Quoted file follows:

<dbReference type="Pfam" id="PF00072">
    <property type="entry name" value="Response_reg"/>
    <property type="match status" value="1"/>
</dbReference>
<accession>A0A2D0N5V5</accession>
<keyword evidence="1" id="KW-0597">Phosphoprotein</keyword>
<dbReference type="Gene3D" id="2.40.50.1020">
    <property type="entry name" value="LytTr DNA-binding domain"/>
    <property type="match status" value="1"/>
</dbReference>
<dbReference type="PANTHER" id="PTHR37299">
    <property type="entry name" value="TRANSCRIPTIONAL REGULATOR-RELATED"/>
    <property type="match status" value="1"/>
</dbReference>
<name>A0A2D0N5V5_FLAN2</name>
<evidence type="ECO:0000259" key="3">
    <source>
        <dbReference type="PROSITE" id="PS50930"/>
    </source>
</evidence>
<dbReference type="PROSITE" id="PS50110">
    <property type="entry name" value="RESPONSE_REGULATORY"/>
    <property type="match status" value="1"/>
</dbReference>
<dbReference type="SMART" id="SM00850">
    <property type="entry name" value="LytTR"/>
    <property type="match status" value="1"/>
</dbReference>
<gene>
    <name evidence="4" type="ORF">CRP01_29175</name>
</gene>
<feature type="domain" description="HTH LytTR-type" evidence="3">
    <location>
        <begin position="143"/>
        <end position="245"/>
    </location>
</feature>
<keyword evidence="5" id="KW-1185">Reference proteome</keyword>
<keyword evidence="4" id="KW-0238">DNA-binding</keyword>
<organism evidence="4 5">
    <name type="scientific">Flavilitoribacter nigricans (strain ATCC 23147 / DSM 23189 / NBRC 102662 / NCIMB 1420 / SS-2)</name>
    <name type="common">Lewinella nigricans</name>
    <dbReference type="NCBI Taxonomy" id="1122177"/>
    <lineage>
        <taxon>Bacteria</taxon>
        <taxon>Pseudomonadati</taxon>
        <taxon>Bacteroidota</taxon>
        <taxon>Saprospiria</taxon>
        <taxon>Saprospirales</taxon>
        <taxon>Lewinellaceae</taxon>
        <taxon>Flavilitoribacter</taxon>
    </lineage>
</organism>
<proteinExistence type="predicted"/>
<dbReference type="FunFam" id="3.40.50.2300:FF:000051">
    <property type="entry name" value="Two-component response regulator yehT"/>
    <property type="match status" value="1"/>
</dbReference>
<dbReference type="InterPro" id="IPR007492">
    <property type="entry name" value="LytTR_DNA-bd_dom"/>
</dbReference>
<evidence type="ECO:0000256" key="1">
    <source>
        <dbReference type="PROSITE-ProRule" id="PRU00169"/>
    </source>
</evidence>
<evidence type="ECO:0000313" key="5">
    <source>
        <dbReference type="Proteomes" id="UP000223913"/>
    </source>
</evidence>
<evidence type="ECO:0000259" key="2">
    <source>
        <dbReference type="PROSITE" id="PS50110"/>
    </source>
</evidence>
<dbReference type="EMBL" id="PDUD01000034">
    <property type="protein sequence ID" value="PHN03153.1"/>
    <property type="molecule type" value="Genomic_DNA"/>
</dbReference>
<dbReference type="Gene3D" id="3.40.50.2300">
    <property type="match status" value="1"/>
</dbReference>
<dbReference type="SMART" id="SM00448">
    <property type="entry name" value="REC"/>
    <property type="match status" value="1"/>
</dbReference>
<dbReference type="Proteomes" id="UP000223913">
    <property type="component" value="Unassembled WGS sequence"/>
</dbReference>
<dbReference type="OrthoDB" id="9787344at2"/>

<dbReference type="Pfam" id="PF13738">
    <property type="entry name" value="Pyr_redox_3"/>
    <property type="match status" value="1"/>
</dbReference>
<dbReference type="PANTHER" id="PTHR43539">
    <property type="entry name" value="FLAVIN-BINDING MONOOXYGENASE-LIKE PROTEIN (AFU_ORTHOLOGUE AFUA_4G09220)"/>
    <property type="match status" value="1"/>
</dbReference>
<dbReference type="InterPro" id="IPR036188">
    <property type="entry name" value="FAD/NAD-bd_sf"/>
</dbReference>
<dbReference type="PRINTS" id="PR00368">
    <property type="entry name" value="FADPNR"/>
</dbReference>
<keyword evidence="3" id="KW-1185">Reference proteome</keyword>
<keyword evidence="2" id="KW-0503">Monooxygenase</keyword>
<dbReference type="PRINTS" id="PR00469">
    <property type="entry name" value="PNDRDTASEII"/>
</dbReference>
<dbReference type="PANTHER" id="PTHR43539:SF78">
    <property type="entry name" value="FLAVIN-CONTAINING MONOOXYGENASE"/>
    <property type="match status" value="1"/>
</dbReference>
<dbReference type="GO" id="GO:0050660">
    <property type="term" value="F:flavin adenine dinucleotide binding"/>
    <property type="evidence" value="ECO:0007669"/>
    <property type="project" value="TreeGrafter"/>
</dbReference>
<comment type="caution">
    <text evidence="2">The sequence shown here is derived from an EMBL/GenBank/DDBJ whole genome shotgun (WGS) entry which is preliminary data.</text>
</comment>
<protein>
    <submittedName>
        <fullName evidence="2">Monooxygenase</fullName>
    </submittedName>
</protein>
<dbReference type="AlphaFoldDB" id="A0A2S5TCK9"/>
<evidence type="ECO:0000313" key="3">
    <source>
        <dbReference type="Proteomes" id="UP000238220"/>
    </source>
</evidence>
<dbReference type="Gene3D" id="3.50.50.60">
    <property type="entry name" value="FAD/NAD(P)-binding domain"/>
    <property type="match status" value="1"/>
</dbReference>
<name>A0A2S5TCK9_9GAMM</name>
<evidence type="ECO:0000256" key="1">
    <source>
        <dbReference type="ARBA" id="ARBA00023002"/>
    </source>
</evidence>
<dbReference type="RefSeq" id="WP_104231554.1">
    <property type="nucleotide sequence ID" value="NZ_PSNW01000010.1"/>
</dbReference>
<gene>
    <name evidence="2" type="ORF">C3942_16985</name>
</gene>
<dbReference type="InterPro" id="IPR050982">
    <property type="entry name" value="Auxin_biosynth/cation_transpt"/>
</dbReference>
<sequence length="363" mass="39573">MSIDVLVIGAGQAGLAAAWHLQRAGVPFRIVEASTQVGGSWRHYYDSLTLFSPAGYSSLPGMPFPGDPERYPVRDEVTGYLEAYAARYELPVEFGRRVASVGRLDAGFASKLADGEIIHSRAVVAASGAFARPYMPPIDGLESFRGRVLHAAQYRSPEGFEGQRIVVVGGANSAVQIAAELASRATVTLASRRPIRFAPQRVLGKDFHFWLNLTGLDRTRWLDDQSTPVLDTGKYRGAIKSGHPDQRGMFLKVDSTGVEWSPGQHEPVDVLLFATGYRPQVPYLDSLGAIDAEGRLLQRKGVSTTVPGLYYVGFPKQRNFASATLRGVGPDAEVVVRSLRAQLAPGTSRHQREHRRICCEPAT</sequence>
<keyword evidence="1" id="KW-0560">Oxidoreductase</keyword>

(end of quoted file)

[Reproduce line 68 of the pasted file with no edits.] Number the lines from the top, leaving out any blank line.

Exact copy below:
    <source>